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June 2017 Giveaway

Getting the most from Expression!

Q: “How do I use MIDI “Expression” (Controller 11) in my sequencing?”

A: Expression, or MIDI Continuous Controller 11, is one of the original MIDI commands that define the actions of things like foot pedals, modulation wheels, and sliders in synthesizers. Most of the time expression used as a subset of Volume (MIDI CC 7), and you can use it to create natural crescendos and decrescendos in sustained-tone instruments, such as strings, wind, or synth pads. This way you can set an overall track level through volume and then adjust individual notes or groups of notes by applying increasing or decreasing the expression levels.

MIDI sequencers offer many ways to insert expression messages into your tracks: you can draw them in graphically, insert them in an event list, or use a menu-driven operation (such as Digital Performer’s “Create Continuous Data” feature). Try this: create a sequencer file with just one track. Assign a violin, flute, or synth pad sound to the track and record a single note with duration of 8 beats. Now, using one of the methods mentioned above, insert a series of controller 11 (Expression) messages ranging from 0 to 127, that begins when the note starts and ends just before the note ends. Now play the track; you should hear a gradual increase in the volume of the note as the expression values increase. Of course, your sound source must be programmed to respond to expression changes for this to work.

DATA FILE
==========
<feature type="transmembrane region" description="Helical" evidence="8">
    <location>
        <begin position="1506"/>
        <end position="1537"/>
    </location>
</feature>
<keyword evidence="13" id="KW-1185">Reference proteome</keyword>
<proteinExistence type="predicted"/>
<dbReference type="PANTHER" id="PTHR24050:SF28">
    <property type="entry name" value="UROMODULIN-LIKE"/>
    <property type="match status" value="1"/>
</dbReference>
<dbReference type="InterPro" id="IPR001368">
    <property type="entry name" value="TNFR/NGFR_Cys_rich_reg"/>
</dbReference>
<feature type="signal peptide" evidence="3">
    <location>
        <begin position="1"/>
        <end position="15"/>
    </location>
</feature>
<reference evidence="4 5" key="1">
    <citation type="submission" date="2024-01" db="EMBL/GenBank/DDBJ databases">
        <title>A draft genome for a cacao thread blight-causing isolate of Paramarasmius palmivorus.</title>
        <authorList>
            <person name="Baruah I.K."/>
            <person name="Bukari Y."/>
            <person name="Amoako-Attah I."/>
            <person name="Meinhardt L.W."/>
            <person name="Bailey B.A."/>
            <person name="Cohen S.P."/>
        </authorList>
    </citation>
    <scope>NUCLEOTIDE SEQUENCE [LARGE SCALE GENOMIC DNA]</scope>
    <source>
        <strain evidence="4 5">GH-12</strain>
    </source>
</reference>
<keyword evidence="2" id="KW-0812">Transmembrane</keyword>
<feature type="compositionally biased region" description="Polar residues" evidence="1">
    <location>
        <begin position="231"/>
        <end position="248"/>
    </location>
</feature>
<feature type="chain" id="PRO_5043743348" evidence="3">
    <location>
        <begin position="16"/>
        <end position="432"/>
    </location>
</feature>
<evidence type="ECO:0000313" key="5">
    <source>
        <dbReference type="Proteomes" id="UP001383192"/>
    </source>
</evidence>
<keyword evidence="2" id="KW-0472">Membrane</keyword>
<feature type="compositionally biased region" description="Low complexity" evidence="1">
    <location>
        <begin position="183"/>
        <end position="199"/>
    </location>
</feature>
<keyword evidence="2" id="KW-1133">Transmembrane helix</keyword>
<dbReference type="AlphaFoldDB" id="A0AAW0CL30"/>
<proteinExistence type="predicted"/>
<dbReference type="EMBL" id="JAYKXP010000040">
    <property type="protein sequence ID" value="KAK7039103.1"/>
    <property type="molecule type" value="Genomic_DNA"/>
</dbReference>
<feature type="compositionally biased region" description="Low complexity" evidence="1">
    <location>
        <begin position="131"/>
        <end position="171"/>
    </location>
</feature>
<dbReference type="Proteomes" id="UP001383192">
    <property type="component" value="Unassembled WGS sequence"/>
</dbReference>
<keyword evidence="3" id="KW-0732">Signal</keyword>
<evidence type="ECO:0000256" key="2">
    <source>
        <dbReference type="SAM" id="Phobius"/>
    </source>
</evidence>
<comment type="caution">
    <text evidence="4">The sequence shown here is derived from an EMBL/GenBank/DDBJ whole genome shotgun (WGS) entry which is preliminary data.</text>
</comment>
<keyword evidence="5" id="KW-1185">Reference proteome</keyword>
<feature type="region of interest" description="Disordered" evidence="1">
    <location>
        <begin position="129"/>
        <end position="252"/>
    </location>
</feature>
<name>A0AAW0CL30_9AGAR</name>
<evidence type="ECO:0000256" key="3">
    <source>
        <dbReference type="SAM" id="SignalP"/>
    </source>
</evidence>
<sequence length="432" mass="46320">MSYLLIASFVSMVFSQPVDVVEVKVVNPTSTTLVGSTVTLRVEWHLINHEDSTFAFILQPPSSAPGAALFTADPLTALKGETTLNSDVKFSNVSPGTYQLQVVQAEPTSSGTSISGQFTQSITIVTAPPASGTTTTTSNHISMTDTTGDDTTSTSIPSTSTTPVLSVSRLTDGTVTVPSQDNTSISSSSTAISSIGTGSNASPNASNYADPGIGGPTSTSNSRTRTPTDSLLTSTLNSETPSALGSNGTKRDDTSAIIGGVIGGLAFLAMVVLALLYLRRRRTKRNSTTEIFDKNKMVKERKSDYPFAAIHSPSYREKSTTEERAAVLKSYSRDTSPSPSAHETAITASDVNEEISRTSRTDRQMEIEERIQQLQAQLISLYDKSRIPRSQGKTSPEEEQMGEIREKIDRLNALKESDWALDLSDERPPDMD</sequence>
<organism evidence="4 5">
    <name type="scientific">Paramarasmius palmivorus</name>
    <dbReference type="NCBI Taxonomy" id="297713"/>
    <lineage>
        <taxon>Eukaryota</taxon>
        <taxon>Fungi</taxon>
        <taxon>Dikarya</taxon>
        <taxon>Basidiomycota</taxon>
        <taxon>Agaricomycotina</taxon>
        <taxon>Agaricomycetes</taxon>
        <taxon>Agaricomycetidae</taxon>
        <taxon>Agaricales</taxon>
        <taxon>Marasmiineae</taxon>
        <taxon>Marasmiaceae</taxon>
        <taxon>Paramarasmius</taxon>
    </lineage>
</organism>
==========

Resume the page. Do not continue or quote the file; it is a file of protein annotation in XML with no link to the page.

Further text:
Modern synths and samplers incorporate many more elements than volume into their expression parameters, to offer maximum sonic control. Try this with a Garritan Orchestral Strings’ “EXP” instrument, which routes expression control to the modulation wheel: while playing an EXP voice, move the wheel to crossfade seamlessly between different string samples, each with a different velocity level. This emulates a surging crescendo or decrescendo that includes the changes in timbre that an actual string section would achieve.

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